Jul 26, 2019 08:26 PM

Flat Solar Capacity Growth Expected as Sector Consolidates

Technicians install solar panels in Xiaogang village, Chongqing on May 3. Photo: IC Photo
Technicians install solar panels in Xiaogang village, Chongqing on May 3. Photo: IC Photo

Growth in new solar power installations in China is expected to remain flat this year as the government continues to cut subsidies and as the industry undergoes consolidation, an industry group said.

China is expected to put 40 gigawatts (GW) to 45 GW of new solar power capacity into operation in 2019, said Wang Bohua, vice chairman of the China Photovoltaic Industry Association (CPIA) at a press conference in Beijing on Thursday. The country built 44.3 GW of new capacity last year, down from 53 GW in 2017, according to the National Energy Administration.

The drop came after a shift in June last year, in which the central government pulled the plug on its generous subsidy program that had fueled the industry’s boom for nearly a decade. The change aimed to curb incentives that led to excess capacity and wasted investment, analysts said.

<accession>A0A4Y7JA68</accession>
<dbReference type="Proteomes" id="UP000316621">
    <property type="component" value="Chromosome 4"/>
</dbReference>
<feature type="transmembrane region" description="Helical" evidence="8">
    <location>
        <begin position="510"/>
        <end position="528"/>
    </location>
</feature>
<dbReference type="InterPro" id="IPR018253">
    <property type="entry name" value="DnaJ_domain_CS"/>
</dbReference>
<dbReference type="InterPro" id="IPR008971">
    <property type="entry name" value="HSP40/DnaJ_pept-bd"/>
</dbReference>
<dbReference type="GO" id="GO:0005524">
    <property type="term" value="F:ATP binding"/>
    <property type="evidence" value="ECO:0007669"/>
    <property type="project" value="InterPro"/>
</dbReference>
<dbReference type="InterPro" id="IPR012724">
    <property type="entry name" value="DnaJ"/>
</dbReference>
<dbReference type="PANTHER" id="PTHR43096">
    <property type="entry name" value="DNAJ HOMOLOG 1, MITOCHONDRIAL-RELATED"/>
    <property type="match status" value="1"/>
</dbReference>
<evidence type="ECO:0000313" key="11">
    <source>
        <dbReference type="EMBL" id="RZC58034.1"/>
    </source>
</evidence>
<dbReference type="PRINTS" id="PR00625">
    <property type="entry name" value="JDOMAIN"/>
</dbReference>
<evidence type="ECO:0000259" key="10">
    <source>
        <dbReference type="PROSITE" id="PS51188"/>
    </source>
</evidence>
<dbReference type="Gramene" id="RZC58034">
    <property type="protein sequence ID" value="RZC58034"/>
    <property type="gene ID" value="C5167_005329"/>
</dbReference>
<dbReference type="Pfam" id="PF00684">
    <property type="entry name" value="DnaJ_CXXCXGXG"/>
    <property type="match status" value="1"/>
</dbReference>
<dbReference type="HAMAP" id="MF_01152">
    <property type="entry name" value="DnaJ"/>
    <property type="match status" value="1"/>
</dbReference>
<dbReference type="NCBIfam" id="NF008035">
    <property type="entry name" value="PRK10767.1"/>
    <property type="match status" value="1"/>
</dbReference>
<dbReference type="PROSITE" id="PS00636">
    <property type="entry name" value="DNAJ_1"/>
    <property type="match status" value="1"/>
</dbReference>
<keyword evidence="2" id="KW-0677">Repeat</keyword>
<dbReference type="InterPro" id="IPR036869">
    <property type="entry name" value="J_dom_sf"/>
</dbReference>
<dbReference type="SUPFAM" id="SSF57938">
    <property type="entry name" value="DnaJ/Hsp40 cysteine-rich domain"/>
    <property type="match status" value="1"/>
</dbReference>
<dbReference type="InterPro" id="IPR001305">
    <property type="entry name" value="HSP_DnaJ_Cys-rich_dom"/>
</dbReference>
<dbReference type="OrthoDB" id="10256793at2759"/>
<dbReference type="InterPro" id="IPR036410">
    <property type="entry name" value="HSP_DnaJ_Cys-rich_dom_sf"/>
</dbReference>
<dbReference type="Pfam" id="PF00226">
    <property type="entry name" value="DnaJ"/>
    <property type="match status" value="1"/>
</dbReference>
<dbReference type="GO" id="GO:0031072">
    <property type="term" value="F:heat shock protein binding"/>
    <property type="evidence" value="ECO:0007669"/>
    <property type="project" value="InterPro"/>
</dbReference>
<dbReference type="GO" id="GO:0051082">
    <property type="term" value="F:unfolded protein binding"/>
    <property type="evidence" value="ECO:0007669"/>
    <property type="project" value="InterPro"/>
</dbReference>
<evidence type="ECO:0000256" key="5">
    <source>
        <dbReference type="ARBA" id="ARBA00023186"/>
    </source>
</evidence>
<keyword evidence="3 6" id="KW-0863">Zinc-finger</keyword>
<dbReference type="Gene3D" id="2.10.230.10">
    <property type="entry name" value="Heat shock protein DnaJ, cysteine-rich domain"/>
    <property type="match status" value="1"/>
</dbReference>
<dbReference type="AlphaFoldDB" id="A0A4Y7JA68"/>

While China installed 11.4 GW of solar power capacity in the first six months of 2019 — down 53% year-on-year — momentum is expected to pick up in the second half when a wave of new renewable projects is planned to come online, Wang said.

In May, the central government announced the first batch of solar projects to be built in China without government aid. After that, local authorities were allowed to arrange the bidding process required for projects seeking government assistance.

Wang said the country will develop 14.78 GW of subsidy-free solar projects this year, along with 22.79 GW of projects that have been selected via bids to receive government aid.

As subsidies get cut and costs rise, the industry’s gross margins will inevitably decline, which will drive consolidation, said Wu Shengwu, an official with the Ministry of Industry and Information Technology.

Domestic manufacturers will have to ramp up research and development to ensure they develop the cutting-edge technologies need to stay ahead of their competitors, he said.

The industry has entered a period of ferocious competition. Six manufacturers of polysilicon — a crucial raw material for solar panels — suspended production during the first half, even as some leading enterprises increased production, according to the CPIA.

Additional reporting by Bloomberg

Contact reporter Tang Ziyi (

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